Hence, 16 conductors will be the "positive" pole (mark it - AT BOTH SIDES OF THE CABLE - with a red marker or adhesive tape) the other 16 will be the "negative" pole. There's just one thing you should take care of: the conductors you choose as positive pole at one side should be THE SAME at the other side of the cable. This sounds stupidly obvious, but if the cable is very long, it is easy to make a mistake.
Now apply the same procedure to the other cable and your TNT Sonus Flatter is ready to.... flatter you! Have a look at the pictures to see how the cable should look like when all the work is done and your fingers are sore.
Consider that, for cleaner looks, the picture refers to a Sonus Flatter 16 (8 conductors per pole).
Now, before you hook up the cable to your amp and loudspeakers, you MUST...
It is quite easy to make mistakes (though I got it right the first time :-)) and these can be very dangerous for your system, especially for your amp's health. So you need to be SURE the cable works properly.
Take a 1.5 volts battery and a low-voltage light bulb (from an old bicycle or a torch) and connect these using your Sonus Flatter cable. If you see the light :-) then the cable is OK. Otherwise you should double-check the pairings you made.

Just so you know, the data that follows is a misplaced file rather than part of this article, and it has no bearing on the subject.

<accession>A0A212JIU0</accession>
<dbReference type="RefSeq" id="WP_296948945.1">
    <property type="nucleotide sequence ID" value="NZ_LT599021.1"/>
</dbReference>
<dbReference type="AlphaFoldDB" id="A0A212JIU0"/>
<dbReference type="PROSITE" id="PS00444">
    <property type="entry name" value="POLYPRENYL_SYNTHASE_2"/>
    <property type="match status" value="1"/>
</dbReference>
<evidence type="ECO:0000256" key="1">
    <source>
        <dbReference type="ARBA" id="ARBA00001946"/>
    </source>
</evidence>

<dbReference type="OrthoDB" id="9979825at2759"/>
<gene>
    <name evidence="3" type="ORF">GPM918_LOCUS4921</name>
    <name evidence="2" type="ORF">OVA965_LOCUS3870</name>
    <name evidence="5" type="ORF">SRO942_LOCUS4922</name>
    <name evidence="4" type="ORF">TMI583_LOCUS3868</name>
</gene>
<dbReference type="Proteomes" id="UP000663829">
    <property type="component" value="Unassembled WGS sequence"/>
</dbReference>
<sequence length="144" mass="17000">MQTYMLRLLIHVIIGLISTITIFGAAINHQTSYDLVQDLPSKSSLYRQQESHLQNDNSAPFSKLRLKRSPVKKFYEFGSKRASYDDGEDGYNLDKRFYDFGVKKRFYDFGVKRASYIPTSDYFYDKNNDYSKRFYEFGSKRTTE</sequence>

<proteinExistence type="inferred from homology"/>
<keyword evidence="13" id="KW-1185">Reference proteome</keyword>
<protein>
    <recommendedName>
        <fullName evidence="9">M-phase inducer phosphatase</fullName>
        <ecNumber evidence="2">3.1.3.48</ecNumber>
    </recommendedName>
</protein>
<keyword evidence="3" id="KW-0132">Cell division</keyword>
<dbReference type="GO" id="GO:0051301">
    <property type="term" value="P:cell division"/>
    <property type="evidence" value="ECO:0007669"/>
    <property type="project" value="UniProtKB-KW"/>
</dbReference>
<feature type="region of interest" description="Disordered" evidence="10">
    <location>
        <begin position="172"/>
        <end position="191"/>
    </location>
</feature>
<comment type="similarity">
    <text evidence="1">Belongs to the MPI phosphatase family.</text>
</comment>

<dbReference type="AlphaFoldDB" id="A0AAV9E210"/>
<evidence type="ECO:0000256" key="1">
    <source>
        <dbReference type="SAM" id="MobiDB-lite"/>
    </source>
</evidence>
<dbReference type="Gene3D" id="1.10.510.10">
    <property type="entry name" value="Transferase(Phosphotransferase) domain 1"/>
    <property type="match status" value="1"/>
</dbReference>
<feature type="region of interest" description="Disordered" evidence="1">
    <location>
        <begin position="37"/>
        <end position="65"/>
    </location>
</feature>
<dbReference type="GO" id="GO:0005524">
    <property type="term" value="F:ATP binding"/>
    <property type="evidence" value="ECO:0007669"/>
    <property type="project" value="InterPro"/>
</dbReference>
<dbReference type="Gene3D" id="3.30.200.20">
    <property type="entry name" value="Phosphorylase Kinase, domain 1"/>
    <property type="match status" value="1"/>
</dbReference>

WARNING. If the cables you have built don't work this way (provided the battery and the bulb are OK ;-) ), DO NOT CONNECT THEM to your system!!!! Also, DO NOT PERFORM this test with higher voltage batteries or, even worse, with the mains. Electricity kills.
If you're not sure of the result, DO NOT CONNECT the cables to anything and have them checked by a trained electrician.
TNT-Audio has no responsability for damages or injuries caused by a wrongly built or connected Sonus Flatter cable.
Well, the Sonus Flatter hasn't been designed to rival with our better DIY cables so I just wanted it to be (even) slightly better than (or close to) our basic TNT Star.
I've listened to any possible configuration and here are my findings: the Sonus Flatter 64 (32 conductors per pole) is quite an interesting design, though being pretty wide (8 cms) it fails to be easily hidden (it stills works fine under carpets!). The Sonus Flatter 32 is the best compromise: easy to hide and good sounding.
The mid-high range is definitely smoother and more refined than with the TNT Star. The bass range is very close. To do better, you need the Sonus Flatter 64.
The Sonus Flatter 16 is VERY easy to hide though its sound is only slightly better than the ubiquitous figure-8 multistranded cable. Forget the minimalist Sonus Flatter 8 as it fails to deliver an acceptable HiFi sound. It may be successfully used to feed small rear speakers in a Dolby ProLogic environment (NOT Dolby Digital!).
And now two words about the Sonus Flatter 64. As many of you techno-minded may have already guessed, this kind of "alternative pairing" makes the Sonus Flatter a high-capacitance cable.